Diversity and Inclusion’ was also a leading concept, in a country where cultural diversity is not as normalised as in other developed countries, with low visibility for disabled and queer communities within mainstream environments. ONE is the segment of the Nippon Festival dedicated to celebrating diversity, bridging the Olympic and Paralympic Games.

The above have been strands of a Festival which has remained true to its original vision but has failed to inspire and stand out within the Games narrative, due to limited — or old fashioned — communication strategies, lack of branding integration within the leading Games platforms and insufficient social media output. Despite the beautiful concept behind the Festival’s visual identity (an intelligent variation of the central Tokyo 2020 logo which demonstrates the coherence and quality of Tokyo’s graphic design identity) the Nippon Festival has not stood out sufficiently during Games time.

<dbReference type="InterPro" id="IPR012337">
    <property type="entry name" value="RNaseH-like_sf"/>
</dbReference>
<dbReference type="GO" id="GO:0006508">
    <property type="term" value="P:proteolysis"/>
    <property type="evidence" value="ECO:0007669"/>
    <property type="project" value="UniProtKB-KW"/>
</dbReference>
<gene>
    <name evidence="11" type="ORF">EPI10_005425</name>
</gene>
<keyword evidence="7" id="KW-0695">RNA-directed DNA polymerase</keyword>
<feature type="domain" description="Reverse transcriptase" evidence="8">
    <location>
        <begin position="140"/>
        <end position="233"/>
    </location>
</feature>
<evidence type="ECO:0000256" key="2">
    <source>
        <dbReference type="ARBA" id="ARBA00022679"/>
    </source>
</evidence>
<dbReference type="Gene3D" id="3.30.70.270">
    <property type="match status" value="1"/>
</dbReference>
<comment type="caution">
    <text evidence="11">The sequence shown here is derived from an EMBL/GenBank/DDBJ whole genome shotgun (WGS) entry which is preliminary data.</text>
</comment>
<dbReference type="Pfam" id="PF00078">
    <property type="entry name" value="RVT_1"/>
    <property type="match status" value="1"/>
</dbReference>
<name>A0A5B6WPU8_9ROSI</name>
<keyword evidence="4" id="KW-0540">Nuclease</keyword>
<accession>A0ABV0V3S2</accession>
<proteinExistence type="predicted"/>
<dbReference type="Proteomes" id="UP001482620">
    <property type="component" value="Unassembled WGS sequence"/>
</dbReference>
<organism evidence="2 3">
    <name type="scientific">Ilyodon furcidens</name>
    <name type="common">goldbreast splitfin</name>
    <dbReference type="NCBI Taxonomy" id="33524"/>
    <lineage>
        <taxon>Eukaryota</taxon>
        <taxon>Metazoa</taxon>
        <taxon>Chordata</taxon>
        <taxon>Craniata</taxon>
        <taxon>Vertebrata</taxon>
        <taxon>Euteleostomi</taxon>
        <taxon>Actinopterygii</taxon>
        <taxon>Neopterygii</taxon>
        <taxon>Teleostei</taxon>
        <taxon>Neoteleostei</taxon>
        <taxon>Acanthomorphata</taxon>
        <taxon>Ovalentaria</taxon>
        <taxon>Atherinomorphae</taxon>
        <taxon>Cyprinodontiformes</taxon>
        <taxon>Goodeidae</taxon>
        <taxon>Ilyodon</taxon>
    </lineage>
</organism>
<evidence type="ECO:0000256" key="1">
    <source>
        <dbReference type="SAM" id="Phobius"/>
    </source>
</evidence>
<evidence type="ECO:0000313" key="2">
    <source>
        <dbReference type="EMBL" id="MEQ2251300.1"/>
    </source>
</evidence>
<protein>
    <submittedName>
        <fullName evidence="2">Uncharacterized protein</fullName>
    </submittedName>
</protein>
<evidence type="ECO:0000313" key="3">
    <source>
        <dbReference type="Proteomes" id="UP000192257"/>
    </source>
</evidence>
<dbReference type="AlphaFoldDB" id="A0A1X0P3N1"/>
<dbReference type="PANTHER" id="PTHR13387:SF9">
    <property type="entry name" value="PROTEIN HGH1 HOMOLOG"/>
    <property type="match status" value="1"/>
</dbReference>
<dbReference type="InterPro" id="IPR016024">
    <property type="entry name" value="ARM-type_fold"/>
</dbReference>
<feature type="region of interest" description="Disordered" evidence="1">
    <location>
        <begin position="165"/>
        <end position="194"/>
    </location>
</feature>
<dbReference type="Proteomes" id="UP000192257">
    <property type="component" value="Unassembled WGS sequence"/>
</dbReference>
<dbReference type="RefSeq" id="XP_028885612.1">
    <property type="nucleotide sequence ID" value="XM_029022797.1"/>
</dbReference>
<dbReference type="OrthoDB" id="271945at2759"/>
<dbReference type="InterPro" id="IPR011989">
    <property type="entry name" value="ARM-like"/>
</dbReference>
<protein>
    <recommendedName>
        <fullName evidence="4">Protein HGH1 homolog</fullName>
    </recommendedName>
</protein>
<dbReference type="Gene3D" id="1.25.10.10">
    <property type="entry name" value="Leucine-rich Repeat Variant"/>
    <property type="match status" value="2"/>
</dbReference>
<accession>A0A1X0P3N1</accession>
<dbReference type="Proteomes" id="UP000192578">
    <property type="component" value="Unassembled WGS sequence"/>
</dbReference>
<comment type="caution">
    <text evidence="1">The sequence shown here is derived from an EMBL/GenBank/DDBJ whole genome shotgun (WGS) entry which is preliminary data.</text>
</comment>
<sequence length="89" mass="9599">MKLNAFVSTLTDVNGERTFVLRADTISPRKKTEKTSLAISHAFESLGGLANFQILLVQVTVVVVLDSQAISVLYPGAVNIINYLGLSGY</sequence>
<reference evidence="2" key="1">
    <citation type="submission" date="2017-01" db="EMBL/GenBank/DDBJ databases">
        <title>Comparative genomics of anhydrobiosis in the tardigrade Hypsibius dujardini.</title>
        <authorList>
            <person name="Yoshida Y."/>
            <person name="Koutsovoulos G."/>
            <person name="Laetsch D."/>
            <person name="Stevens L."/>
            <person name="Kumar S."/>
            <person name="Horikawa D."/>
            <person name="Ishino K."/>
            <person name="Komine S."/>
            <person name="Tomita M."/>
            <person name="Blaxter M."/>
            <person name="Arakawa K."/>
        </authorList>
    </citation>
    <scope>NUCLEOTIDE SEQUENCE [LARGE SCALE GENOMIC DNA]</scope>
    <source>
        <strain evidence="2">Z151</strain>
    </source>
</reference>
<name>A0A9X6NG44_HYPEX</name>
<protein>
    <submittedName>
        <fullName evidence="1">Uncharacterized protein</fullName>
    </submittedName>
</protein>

TokyoTokyo Festival

Beyond the Organising Committee, the Japanese contemporary arts world also wanted to partake in the Cultural Olympiad. The complexities of Olympic branding and approval processes, however, led to what is a common missed opportunity: a separation of Olympic cultural programming strands with little narrative connectors and no joint branding.

Regardless, a new art festival inspired by the Games was put together by the local authority: the Tokyo Tokyo Festival presented the city’s contemporary art scene and, despite its disconnect from Olympic branding, it has been successful attracting arts media coverage and public attention. It is a good example of a Games-time festival celebrating its host city: from buildings, to public baths and gardens.

Olympic Agora